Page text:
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Allegations Traded Before 9-11 Commission Set Off Political Firestorm
Jim Malone
VOA, Washington
25 Mar 2004, 20:42 UTC

Allegations from former counterterrorism official Richard Clarke that President Bush paid too little attention to al-Qaida and focused too much on Iraq set off a political firestorm this week in the nation's capital. National Correspondent Jim Malone has more on how the controversy could impact this year's presidential election.

Despite testimony from a host of current and former high-level government officials, it was the appearance of previously little known former counterterrorism official Richard Clarke that galvanized this week's hearings before the independent commission investigating the 2001 terrorist attacks. "By invading Iraq, the president of the United States has greatly undermined the war on terrorism," he said.

Mr. Clark's basic assertion was that the Bush administration paid too little attention to the threat posed by al-Qaida before the September 11 attacks and focused too much on Iraq afterward. The charges made in the hearing and in his new book, Against all Enemies, brought a counter-attack from Bush administration officials, though the president confined his response to a defense of his handling of the war on terrorism.

"We have been chasing down al-Qaida ever since they attacked us," he said. "We have captured or killed two-thirds of their known leaders and we are still pursuing them, and we will continue to pursue them so long as I am the president of the United States."

Public opinion polls suggest President Bush's main advantage in his re-election bid this year is the public's strong view of his handling of the war on terrorism, which is why the White House was quick to respond to Richard Clarke.

"Well, this subject goes right to the heart of the Bush presidency and he is running as a wartime leader," said Larry Sabato, a political analyst at the University of Virginia. "We are in a war, the war on terrorism, and Bush's chances in getting re-elected depend upon Americans signing off on his leadership in that war. He certainly is not going to get re-elected on the quality of the economy."

<b>Scott McClellan</b>
Scott McClellan
White House aides released previous statements from Mr. Clarke that praised the administration's approach to al-Qaida, and presidential spokesman Scott McClellan raised the possibility that Mr. Clarke had political motives for writing his book.

"Certainly, let us look at the politics of it," he said. "His best buddy is Rand Beers, who is the principal foreign policy advisor to Senator Kerry's campaign."

During his testimony before the 9-11 commission, Mr. Clarke said he wrote his book to tell the truth about his counterterrorism experiences in both the Bush and Clinton administrations. He also denied political motives.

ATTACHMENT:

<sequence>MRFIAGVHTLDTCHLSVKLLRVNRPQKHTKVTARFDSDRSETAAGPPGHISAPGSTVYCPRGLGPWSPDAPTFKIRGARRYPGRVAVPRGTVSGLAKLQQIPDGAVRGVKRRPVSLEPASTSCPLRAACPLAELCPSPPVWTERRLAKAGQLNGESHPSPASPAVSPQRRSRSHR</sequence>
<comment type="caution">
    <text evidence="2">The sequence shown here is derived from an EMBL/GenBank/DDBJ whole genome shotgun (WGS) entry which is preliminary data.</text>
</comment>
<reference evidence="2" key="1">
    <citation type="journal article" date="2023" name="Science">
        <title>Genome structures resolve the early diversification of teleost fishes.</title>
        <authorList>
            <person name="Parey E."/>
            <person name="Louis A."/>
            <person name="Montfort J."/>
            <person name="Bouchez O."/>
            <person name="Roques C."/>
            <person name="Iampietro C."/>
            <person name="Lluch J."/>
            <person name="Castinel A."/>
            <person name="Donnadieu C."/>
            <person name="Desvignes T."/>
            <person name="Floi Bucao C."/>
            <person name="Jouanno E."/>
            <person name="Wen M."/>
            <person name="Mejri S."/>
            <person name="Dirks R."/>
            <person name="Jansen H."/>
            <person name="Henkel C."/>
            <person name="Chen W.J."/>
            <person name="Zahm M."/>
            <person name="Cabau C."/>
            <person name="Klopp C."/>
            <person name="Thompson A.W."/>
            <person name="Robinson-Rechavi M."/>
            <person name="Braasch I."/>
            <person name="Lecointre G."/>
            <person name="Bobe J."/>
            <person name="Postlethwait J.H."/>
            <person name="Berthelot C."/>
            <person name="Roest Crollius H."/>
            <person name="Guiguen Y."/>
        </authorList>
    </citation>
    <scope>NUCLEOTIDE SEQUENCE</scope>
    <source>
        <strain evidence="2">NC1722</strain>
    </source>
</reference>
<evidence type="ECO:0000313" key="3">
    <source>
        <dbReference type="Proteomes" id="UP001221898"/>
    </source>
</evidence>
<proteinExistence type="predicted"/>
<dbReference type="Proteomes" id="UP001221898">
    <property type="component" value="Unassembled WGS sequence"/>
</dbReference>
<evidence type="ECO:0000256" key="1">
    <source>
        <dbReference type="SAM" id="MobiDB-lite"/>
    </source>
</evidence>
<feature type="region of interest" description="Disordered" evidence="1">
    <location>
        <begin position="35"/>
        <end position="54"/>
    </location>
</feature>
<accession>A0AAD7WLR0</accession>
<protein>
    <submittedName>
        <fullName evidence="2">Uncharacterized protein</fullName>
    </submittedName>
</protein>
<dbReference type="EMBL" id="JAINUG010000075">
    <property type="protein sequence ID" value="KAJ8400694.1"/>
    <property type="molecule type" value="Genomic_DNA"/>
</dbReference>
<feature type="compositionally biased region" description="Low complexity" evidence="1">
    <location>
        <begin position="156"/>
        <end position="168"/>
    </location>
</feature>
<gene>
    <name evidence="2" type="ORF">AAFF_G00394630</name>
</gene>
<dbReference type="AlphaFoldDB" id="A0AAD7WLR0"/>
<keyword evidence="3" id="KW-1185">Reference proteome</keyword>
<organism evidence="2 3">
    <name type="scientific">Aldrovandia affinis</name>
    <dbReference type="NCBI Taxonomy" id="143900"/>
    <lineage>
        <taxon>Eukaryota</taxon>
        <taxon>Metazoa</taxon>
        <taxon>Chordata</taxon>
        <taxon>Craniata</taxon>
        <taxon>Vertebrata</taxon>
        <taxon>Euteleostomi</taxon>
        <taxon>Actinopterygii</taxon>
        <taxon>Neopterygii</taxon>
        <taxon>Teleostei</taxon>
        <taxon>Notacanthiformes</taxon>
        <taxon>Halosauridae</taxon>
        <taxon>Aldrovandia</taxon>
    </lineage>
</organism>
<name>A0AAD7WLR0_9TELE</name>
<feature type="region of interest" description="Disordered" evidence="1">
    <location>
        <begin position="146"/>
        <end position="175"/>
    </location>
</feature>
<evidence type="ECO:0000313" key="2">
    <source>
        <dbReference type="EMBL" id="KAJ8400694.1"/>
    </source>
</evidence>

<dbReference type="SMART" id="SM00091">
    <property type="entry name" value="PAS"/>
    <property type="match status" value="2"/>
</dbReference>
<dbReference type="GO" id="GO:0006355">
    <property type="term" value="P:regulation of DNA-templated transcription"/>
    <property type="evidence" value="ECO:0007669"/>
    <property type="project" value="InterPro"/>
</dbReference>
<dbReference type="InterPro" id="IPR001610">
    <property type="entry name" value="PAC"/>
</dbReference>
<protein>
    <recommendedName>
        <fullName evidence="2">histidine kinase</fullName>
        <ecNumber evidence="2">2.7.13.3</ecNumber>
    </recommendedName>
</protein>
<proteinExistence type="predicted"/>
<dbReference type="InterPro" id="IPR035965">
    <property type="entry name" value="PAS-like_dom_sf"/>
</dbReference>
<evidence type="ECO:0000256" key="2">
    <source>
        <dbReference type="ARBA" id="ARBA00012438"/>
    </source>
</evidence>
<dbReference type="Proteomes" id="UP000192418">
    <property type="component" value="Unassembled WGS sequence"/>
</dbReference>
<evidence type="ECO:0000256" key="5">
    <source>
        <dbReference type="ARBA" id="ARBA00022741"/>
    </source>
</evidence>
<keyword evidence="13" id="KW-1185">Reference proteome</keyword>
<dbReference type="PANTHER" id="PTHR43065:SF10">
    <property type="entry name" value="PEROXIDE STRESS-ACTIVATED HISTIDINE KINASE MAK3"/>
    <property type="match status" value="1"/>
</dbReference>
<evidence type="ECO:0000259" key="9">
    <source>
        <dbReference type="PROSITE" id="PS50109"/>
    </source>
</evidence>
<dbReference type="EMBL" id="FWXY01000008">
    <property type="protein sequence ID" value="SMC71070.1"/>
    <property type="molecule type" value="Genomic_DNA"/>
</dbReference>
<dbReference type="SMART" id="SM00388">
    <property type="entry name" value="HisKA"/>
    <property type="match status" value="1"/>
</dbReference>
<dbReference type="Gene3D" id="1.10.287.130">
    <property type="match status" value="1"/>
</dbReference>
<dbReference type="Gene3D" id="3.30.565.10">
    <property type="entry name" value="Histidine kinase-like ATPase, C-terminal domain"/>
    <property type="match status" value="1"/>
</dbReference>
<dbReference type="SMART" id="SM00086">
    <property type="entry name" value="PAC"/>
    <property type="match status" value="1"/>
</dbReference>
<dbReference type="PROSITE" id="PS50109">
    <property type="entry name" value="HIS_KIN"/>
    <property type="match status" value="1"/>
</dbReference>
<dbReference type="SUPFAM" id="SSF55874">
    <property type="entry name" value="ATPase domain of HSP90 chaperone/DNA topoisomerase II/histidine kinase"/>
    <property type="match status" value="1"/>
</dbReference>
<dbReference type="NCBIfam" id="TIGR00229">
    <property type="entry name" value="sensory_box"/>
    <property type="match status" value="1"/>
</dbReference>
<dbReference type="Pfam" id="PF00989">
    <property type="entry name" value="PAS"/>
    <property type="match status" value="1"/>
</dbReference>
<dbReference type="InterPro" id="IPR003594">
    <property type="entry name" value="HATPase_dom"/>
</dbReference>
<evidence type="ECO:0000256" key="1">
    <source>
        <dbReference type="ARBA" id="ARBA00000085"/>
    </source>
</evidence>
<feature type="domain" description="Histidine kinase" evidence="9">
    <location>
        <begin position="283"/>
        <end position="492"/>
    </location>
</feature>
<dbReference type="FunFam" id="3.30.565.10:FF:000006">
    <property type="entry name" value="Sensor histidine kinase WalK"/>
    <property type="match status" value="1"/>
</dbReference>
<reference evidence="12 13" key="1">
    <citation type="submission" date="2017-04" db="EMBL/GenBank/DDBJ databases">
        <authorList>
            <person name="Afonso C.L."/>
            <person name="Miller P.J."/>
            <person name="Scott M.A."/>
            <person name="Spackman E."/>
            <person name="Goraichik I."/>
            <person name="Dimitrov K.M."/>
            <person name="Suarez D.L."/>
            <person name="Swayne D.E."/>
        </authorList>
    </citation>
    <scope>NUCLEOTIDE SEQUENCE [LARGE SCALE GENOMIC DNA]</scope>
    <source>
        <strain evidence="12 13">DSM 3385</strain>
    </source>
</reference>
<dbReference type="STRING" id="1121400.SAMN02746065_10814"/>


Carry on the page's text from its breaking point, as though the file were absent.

"I am not working for the Kerry campaign,' he said. "Last time I had to declare my party loyalty, it was to vote in the Virginia primary for president of the United States in the year 2000 and I asked for a Republican ballot. So let me say here as I am under oath that I will not accept any position in the Kerry administration, should there be one."

In the face of the White House response, Democrats rallied to his defense, including Senate Democratic Leader Tom Daschle. "Instead of dealing with it factually, they have launched a shrill attack to destroy Mr. Clarke's credibility," he said.

Rutgers University political expert Ross Baker says just as Democrats are defending Richard Clarke, Republicans see it as essential to defend the president's record on the war on terrorism.

"I think the immediate impact has been considerable, judging from the ferocity of the response by people in the White House to the testimony by Richard Clarke," he said. "It is clear that they are extremely alarmed about this and have rallied to the president's side."

Despite the political firestorm resulting from the Clarke allegations, a number of analysts question how much of an impact the controversy will have when Americans vote for president in November.

"This has really not gripped the American public," said University of Virginia political expert Larry Sabato. "It has gripped the news media, but not the public. So, all in all, while this has not been helpful to Bush, in a few weeks time I do not know that anyone will focus on it."

Political analysts will be closely monitoring opinion polls in the weeks ahead to see if the Clarke allegations have any impact on the public's generally positive view of the president's handling of the war on terrorism.